WINNEBAGO—A few weeks ago, I went with my youth group from Saint Aloysius Parish in New Canaan on a mission trip to Nebraska. For an entire week, we did service work on the Native American Reservation of Winnebago.
Our time with the people of the Omaha and Winnebago tribes was a myriad of amazingly unique experiences. We were able to see how Native Americans have integrated the Catholic faith into their culture and identity. We also performed truly meaningful service: working with children, landscaping, and working with a local church to help clothe and provide resources to the members of the tribes in need. Lastly, we were able to grow in our faith each evening in times of reflection when we looked back on our day of work, explored ideas like how to encounter Christ in the people we met, and considered where faith and works intersected in our day.
Personally, the most difficult yet enlightening challenge was at our first work site. A local church runs a thrift store benefiting the local Native American community. Our job was to unload a huge shipping container of donations, organize the clothes, and reload it so that the thrift store would be ready to open soon.
Of course, I knew we were doing important work, but the challenge for me was that it felt too behind the scenes. I found it difficult to see the impact of the work we were doing because I wouldn’t get to see the thrift shop go up, nor the clothes purchased. I remember thinking to myself: “They said we’re doing God’s will, but it doesn’t really feel like it—I’m just folding clothes. I fold clothes at home.” But two events happened that flipped my entire outlook on the situation, as well as my life back home.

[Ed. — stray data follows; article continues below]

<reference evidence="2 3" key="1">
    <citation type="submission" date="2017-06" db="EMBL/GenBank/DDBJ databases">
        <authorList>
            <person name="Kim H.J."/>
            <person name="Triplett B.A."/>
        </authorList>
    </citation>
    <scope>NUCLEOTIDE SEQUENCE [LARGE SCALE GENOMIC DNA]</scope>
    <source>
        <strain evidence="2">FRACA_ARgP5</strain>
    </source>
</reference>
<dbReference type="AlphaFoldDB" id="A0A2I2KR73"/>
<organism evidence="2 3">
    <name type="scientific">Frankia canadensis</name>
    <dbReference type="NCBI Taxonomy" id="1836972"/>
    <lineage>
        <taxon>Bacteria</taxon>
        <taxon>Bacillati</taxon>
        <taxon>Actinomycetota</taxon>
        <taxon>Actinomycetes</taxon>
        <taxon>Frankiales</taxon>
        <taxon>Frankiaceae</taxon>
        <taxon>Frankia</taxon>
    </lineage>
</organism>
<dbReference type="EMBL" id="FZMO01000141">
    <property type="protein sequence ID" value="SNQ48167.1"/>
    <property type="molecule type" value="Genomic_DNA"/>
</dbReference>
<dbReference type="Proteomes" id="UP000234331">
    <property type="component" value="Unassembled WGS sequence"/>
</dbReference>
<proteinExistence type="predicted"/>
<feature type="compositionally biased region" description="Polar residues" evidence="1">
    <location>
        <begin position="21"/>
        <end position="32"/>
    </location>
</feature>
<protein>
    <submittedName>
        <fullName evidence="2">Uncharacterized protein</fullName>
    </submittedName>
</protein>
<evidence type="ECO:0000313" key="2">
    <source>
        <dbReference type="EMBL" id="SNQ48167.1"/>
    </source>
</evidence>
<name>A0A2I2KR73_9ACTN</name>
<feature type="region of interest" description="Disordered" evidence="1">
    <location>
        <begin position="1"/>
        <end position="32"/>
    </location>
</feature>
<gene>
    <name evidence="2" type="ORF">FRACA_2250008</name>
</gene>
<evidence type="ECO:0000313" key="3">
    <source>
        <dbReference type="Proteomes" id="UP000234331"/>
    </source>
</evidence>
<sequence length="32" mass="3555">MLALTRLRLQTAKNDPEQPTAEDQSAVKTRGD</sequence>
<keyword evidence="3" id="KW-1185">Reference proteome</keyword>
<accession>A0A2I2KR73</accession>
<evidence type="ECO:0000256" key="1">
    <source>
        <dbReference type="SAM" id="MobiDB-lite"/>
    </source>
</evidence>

First, the two locals who supervised our work at the thrift store came back in to evaluate our progress when we had finished the job. They were practically in tears as they saw how much work we did for them. It was then that I realized that these weren’t just two of many volunteers, but rather they were the only ones and would’ve had to do the entire project if not for us, and I could see in their beaming smiles how much they appreciated us for it.
For our next assignment we were at a local elementary school spending time with the children. We had ice cream, played games, and brightened their afternoon. The second event happened when the kid I had befriended, Kyle, smiled and hugged me in the most heartwarming way when he heard I’d be coming back the next day. I know I’ll never forget that moment and his child-like joy.
Reflecting on these two events, I came to the conclusion that when you do something for others, as background or menial as it seems, there is no real need to see the full impact. In the right mindset, it’s fulfilling in itself—it’s doing God’s work. With this in mind, a smile or two along the way can make it all worth it.
By Alex DiFiore, rising freshman at Fordham University, parishioner of St. Aloysius